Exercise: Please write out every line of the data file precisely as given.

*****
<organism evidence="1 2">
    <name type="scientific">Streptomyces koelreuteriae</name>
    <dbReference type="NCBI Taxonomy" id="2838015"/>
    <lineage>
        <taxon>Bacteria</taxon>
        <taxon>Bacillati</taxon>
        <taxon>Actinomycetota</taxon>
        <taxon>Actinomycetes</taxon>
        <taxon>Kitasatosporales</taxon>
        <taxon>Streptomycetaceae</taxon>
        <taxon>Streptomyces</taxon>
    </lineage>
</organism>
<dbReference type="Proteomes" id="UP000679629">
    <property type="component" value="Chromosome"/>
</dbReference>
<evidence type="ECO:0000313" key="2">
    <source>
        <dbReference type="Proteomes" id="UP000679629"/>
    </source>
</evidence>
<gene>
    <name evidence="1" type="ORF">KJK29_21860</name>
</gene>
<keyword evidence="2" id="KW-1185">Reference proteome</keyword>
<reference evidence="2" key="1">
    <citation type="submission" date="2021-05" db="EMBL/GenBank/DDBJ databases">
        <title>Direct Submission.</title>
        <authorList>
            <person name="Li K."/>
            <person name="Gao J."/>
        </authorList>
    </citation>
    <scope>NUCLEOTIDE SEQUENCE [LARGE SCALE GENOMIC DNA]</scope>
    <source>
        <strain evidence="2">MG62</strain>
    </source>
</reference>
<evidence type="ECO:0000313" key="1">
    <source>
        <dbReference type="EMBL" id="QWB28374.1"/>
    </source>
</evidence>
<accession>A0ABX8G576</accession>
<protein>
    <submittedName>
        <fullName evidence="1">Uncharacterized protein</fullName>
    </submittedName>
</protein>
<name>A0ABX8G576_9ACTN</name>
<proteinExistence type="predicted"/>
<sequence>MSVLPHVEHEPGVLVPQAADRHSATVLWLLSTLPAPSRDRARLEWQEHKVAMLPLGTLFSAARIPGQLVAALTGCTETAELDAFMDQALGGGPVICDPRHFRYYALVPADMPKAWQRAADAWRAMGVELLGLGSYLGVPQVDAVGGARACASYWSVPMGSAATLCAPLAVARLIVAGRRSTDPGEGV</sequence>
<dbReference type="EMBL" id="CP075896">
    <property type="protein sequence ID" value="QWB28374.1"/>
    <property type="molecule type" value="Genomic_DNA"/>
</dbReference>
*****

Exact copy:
<organism evidence="1 2">
    <name type="scientific">Streptomyces koelreuteriae</name>
    <dbReference type="NCBI Taxonomy" id="2838015"/>
    <lineage>
        <taxon>Bacteria</taxon>
        <taxon>Bacillati</taxon>
        <taxon>Actinomycetota</taxon>
        <taxon>Actinomycetes</taxon>
        <taxon>Kitasatosporales</taxon>
        <taxon>Streptomycetaceae</taxon>
        <taxon>Streptomyces</taxon>
    </lineage>
</organism>
<dbReference type="Proteomes" id="UP000679629">
    <property type="component" value="Chromosome"/>
</dbReference>
<evidence type="ECO:0000313" key="2">
    <source>
        <dbReference type="Proteomes" id="UP000679629"/>
    </source>
</evidence>
<gene>
    <name evidence="1" type="ORF">KJK29_21860</name>
</gene>
<keyword evidence="2" id="KW-1185">Reference proteome</keyword>
<reference evidence="2" key="1">
    <citation type="submission" date="2021-05" db="EMBL/GenBank/DDBJ databases">
        <title>Direct Submission.</title>
        <authorList>
            <person name="Li K."/>
            <person name="Gao J."/>
        </authorList>
    </citation>
    <scope>NUCLEOTIDE SEQUENCE [LARGE SCALE GENOMIC DNA]</scope>
    <source>
        <strain evidence="2">MG62</strain>
    </source>
</reference>
<evidence type="ECO:0000313" key="1">
    <source>
        <dbReference type="EMBL" id="QWB28374.1"/>
    </source>
</evidence>
<accession>A0ABX8G576</accession>
<protein>
    <submittedName>
        <fullName evidence="1">Uncharacterized protein</fullName>
    </submittedName>
</protein>
<name>A0ABX8G576_9ACTN</name>
<proteinExistence type="predicted"/>
<sequence>MSVLPHVEHEPGVLVPQAADRHSATVLWLLSTLPAPSRDRARLEWQEHKVAMLPLGTLFSAARIPGQLVAALTGCTETAELDAFMDQALGGGPVICDPRHFRYYALVPADMPKAWQRAADAWRAMGVELLGLGSYLGVPQVDAVGGARACASYWSVPMGSAATLCAPLAVARLIVAGRRSTDPGEGV</sequence>
<dbReference type="EMBL" id="CP075896">
    <property type="protein sequence ID" value="QWB28374.1"/>
    <property type="molecule type" value="Genomic_DNA"/>
</dbReference>